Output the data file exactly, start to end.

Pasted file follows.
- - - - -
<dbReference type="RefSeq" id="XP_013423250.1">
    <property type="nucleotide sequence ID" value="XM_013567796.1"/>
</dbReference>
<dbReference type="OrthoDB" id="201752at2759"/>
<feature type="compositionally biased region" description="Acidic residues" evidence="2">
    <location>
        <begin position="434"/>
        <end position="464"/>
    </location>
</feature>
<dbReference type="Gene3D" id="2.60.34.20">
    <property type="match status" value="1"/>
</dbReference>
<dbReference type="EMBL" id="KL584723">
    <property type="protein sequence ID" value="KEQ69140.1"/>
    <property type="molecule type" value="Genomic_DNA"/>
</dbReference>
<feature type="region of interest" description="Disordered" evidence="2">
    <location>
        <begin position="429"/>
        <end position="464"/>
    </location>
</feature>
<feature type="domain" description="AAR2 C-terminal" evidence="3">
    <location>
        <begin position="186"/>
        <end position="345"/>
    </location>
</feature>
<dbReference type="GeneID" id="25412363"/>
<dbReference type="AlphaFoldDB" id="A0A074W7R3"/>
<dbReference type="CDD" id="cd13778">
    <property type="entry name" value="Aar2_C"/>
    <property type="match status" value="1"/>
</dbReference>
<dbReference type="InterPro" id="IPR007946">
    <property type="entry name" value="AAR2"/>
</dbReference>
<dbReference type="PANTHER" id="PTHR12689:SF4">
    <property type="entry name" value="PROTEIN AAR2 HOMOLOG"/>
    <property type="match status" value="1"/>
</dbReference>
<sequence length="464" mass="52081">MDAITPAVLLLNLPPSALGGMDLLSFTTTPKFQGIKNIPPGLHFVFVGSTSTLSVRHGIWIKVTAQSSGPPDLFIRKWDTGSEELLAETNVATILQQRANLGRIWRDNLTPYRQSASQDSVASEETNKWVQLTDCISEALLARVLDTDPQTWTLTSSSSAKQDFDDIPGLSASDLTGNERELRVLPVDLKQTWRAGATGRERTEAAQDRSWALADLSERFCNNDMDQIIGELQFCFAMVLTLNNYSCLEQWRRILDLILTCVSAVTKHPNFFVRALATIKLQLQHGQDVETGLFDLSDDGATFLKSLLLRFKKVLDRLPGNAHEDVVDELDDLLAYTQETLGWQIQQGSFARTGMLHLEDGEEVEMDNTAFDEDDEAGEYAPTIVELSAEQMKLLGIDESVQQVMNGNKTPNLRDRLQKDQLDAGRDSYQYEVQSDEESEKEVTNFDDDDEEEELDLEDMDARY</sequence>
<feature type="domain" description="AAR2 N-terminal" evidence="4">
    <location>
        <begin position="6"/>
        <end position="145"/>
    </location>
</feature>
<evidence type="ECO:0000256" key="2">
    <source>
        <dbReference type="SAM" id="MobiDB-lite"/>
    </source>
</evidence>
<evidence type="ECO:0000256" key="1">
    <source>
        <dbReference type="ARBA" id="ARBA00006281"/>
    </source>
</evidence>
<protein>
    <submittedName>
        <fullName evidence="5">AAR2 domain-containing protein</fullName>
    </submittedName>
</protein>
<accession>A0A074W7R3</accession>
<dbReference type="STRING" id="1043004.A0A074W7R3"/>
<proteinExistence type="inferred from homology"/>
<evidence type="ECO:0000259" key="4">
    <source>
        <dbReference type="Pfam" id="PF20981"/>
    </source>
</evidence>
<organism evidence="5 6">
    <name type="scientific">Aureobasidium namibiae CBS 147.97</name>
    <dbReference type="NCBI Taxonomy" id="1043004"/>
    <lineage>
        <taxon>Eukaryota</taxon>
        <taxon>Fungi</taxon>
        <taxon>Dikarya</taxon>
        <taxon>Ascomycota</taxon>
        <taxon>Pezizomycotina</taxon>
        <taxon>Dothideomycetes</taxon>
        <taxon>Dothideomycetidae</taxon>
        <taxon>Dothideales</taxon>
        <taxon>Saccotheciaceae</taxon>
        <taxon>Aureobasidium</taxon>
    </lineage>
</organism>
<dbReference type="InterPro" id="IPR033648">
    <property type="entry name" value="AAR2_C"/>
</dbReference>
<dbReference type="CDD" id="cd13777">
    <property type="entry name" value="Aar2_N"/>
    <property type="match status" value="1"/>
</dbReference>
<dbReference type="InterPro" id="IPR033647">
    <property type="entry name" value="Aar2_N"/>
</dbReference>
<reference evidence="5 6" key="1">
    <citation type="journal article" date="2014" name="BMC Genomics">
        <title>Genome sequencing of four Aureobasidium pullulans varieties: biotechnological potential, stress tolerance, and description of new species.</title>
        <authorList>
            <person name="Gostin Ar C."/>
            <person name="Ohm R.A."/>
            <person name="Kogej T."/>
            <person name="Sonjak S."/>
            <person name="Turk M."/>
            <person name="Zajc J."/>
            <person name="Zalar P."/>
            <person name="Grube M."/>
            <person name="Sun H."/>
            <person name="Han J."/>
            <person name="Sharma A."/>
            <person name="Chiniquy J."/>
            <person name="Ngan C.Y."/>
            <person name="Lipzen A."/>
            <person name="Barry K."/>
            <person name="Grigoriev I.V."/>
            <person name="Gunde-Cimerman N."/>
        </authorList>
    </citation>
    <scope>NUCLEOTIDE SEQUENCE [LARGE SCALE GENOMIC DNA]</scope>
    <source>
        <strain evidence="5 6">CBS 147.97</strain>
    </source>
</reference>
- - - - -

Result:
<dbReference type="RefSeq" id="XP_013423250.1">
    <property type="nucleotide sequence ID" value="XM_013567796.1"/>
</dbReference>
<dbReference type="OrthoDB" id="201752at2759"/>
<feature type="compositionally biased region" description="Acidic residues" evidence="2">
    <location>
        <begin position="434"/>
        <end position="464"/>
    </location>
</feature>
<dbReference type="Gene3D" id="2.60.34.20">
    <property type="match status" value="1"/>
</dbReference>
<dbReference type="EMBL" id="KL584723">
    <property type="protein sequence ID" value="KEQ69140.1"/>
    <property type="molecule type" value="Genomic_DNA"/>
</dbReference>
<feature type="region of interest" description="Disordered" evidence="2">
    <location>
        <begin position="429"/>
        <end position="464"/>
    </location>
</feature>
<feature type="domain" description="AAR2 C-terminal" evidence="3">
    <location>
        <begin position="186"/>
        <end position="345"/>
    </location>
</feature>
<dbReference type="GeneID" id="25412363"/>
<dbReference type="AlphaFoldDB" id="A0A074W7R3"/>
<dbReference type="CDD" id="cd13778">
    <property type="entry name" value="Aar2_C"/>
    <property type="match status" value="1"/>
</dbReference>
<dbReference type="InterPro" id="IPR007946">
    <property type="entry name" value="AAR2"/>
</dbReference>
<dbReference type="PANTHER" id="PTHR12689:SF4">
    <property type="entry name" value="PROTEIN AAR2 HOMOLOG"/>
    <property type="match status" value="1"/>
</dbReference>
<sequence length="464" mass="52081">MDAITPAVLLLNLPPSALGGMDLLSFTTTPKFQGIKNIPPGLHFVFVGSTSTLSVRHGIWIKVTAQSSGPPDLFIRKWDTGSEELLAETNVATILQQRANLGRIWRDNLTPYRQSASQDSVASEETNKWVQLTDCISEALLARVLDTDPQTWTLTSSSSAKQDFDDIPGLSASDLTGNERELRVLPVDLKQTWRAGATGRERTEAAQDRSWALADLSERFCNNDMDQIIGELQFCFAMVLTLNNYSCLEQWRRILDLILTCVSAVTKHPNFFVRALATIKLQLQHGQDVETGLFDLSDDGATFLKSLLLRFKKVLDRLPGNAHEDVVDELDDLLAYTQETLGWQIQQGSFARTGMLHLEDGEEVEMDNTAFDEDDEAGEYAPTIVELSAEQMKLLGIDESVQQVMNGNKTPNLRDRLQKDQLDAGRDSYQYEVQSDEESEKEVTNFDDDDEEEELDLEDMDARY</sequence>
<feature type="domain" description="AAR2 N-terminal" evidence="4">
    <location>
        <begin position="6"/>
        <end position="145"/>
    </location>
</feature>
<evidence type="ECO:0000256" key="2">
    <source>
        <dbReference type="SAM" id="MobiDB-lite"/>
    </source>
</evidence>
<evidence type="ECO:0000256" key="1">
    <source>
        <dbReference type="ARBA" id="ARBA00006281"/>
    </source>
</evidence>
<protein>
    <submittedName>
        <fullName evidence="5">AAR2 domain-containing protein</fullName>
    </submittedName>
</protein>
<accession>A0A074W7R3</accession>
<dbReference type="STRING" id="1043004.A0A074W7R3"/>
<proteinExistence type="inferred from homology"/>
<evidence type="ECO:0000259" key="4">
    <source>
        <dbReference type="Pfam" id="PF20981"/>
    </source>
</evidence>
<organism evidence="5 6">
    <name type="scientific">Aureobasidium namibiae CBS 147.97</name>
    <dbReference type="NCBI Taxonomy" id="1043004"/>
    <lineage>
        <taxon>Eukaryota</taxon>
        <taxon>Fungi</taxon>
        <taxon>Dikarya</taxon>
        <taxon>Ascomycota</taxon>
        <taxon>Pezizomycotina</taxon>
        <taxon>Dothideomycetes</taxon>
        <taxon>Dothideomycetidae</taxon>
        <taxon>Dothideales</taxon>
        <taxon>Saccotheciaceae</taxon>
        <taxon>Aureobasidium</taxon>
    </lineage>
</organism>
<dbReference type="InterPro" id="IPR033648">
    <property type="entry name" value="AAR2_C"/>
</dbReference>
<dbReference type="CDD" id="cd13777">
    <property type="entry name" value="Aar2_N"/>
    <property type="match status" value="1"/>
</dbReference>
<dbReference type="InterPro" id="IPR033647">
    <property type="entry name" value="Aar2_N"/>
</dbReference>
<reference evidence="5 6" key="1">
    <citation type="journal article" date="2014" name="BMC Genomics">
        <title>Genome sequencing of four Aureobasidium pullulans varieties: biotechnological potential, stress tolerance, and description of new species.</title>
        <authorList>
            <person name="Gostin Ar C."/>
            <person name="Ohm R.A."/>
            <person name="Kogej T."/>
            <person name="Sonjak S."/>
            <person name="Turk M."/>
            <person name="Zajc J."/>
            <person name="Zalar P."/>
            <person name="Grube M."/>
            <person name="Sun H."/>
            <person name="Han J."/>
            <person name="Sharma A."/>
            <person name="Chiniquy J."/>
            <person name="Ngan C.Y."/>
            <person name="Lipzen A."/>
            <person name="Barry K."/>
            <person name="Grigoriev I.V."/>
            <person name="Gunde-Cimerman N."/>
        </authorList>
    </citation>
    <scope>NUCLEOTIDE SEQUENCE [LARGE SCALE GENOMIC DNA]</scope>
    <source>
        <strain evidence="5 6">CBS 147.97</strain>
    </source>
</reference>